Mass layoffs in December 2003
January 23, 2004
Employers initiated 1,929 mass layoff actions in December 2003, as measured by new filings for unemployment insurance benefits during the month. Each action involved at least 50 persons and the number of workers involved totaled 192,633.
The manufacturing sector recorded 34 percent of all mass layoff events and 40 percent of all initial claims filed in December. Construction accounted for 17 percent of events and 13 percent of initial claims, mostly in highway, street, and bridge construction.
Administrative and waste services accounted for 10 percent of events and 9 percent of initial claims during the month, mainly in temporary help services. Seven percent of the events and 8 percent of the initial claims were from the transportation and warehousing sector, largely among school and employee bus transportation. An additional 7 percent of all layoff events and 8 percent of initial claims filed during December were from accommodation and food services establishments, primarily food services contractors.
These data are from the Mass Layoff Statistics program. Mass layoffs data for December 2003 are preliminary and subject to revision. See the full release, "Mass Layoffs in December 2003 and Annual Averages for 2003" (PDF) (TXT) (USDL 04-70), for more information.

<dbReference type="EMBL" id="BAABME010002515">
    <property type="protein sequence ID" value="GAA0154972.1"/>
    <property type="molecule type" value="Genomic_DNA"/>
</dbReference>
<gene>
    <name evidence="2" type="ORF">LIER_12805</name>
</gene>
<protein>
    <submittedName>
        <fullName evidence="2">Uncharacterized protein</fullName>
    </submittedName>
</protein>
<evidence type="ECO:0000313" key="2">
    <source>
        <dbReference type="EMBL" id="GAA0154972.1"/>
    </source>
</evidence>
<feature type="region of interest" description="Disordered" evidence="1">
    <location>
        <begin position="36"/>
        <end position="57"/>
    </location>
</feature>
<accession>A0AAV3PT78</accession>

Bureau of Labor Statistics, U.S. Department of Labor, The Economics Daily, Mass layoffs in December 2003 on the Internet at https://www.bls.gov/opub/ted/2004/jan/wk3/art04.htm (visited April 24, 2017).
Recent editions of Spotlight on Statistics
STEM occupations: past, present, and future
A look at employment and wages in science, technology, engineering, and mathematics occupations.
Workplace injuries and illnesses and employer costs for workers’ compensation
Workplace injury and illness data and the costs to employers for workers’ compensation in natural resources, construction, and maintenance occupations.
A look at the future of the U.S. labor force to 2060
Projected long-term trends in the growth, size, and composition of the labor force.
Union membership in the United States
Historical trends in union membership among employed wage and salary workers; union membership by a variety of demographic characteristics.